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Calcific Tendinitis

What is Calcific Tendinitis?

Calcific tendinitis is a build up of a calcium within the rotator cuff tendons. It most commonly occurs in adults between the ages of 30 and 60.

What causes a Calcific Tendinitis?

The cause is unknown but thought to be related to overuse and wear and tear of the tendon. It most commonly occurs in the Supraspinatus tendon which is involved in lifting the arm away from the side of the body.

What are the symptoms and signs?

Calcific tendinitis often presents as shoulder pain which can be fairly quick in onset. It may disturb your sleep at night and prevent you putting your arm in certain positions such as reaching out to the side. Because it takes up room in the tendon, it can make the tendon bulkier and cause symptoms identical to those seen in impingement syndrome. Occasionally it can lead to stiffness in the shoulder (Frozen shoulder).

In many patients however, it can occur without causing any symptoms and is found incidentally on an x-ray.

How is it diagnosed?

It is generally detectable using standard x-ray examinations but also can be seen on ultrasound and MRI scans.

What treatments are available?

The mainstay of treatment is through non-surgical means. If left alone, the calcium resorbs over time. This can range from a few weeks to several years.

Pain killers – these are an excellent way to reduce your symptoms during the painful episodes. Paracetamol and anti-inflammatory medications are the best first line and your doctor or pharmacist will be able to advise which are safe for you to take.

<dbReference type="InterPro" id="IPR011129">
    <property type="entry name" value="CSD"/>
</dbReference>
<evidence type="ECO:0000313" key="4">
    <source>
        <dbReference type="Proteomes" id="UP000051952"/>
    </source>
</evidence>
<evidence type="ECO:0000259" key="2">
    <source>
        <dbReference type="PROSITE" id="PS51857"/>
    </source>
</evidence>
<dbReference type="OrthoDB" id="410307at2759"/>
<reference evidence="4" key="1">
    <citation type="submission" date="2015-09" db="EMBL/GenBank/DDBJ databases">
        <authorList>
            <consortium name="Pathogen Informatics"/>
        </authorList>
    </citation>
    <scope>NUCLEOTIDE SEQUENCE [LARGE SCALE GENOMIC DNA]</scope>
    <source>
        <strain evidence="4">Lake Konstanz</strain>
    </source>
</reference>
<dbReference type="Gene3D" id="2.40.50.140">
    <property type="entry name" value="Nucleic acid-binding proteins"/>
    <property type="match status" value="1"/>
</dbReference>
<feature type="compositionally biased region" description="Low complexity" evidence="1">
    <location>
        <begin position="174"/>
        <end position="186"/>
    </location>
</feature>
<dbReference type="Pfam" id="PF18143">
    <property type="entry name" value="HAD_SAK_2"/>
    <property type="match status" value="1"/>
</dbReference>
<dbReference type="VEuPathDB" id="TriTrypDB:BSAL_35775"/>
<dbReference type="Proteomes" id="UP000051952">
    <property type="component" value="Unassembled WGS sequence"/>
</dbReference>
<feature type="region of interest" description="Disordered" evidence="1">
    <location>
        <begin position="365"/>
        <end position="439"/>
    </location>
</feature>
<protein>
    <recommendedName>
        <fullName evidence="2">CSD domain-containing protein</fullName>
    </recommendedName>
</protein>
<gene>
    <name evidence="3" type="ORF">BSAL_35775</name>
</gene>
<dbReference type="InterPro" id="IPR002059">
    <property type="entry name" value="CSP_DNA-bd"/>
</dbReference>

Injections – steroid injections into the shoulder joint can be effective in the short term at improving pain. These can be administered by your general practitioner or in the outpatient clinic. This type of injection helps to settle down the inflammation and impingement caused by the calcium deposits.

Barbotage and Aspiration – this technique can be very effective in improving pain and removing the calcium from the tendon. It is performed under ultrasound guidance in combination with local anaesthetic. One or more needles are passed into the tendon to break down the deposit and ultimately remove it through the syringe (aspirate). The area surrounding the tendons can then be injected with steroid to help limit pain after the procedure.

Extra-corporeal Shock Wave Therapy – this treatment can be used on its own or in combination with ultrasound guided aspiration of the calcium. It involves using an external probe on the skin of the shoulder to send minute shock waves into the calcium to break it down.

Surgery – this final option is keyhole surgery to the shoulder. This is performed under general anaesthesia (with you asleep) during which the calcific deposit is localised and then removed from the shoulder. At the same time, the rest of the shoulder undergoes a thorough examination to ensure there are no further abnormalities. This procedure is undertaken as a day case meaning you can normally leave hospital on the same evening. It is normal to experience some discomfort after this procedure until the inflammation resolves. Complications are uncommon but include persistent pain, stiffness/frozen shoulder, recurrence or incomplete excision of the calcium.

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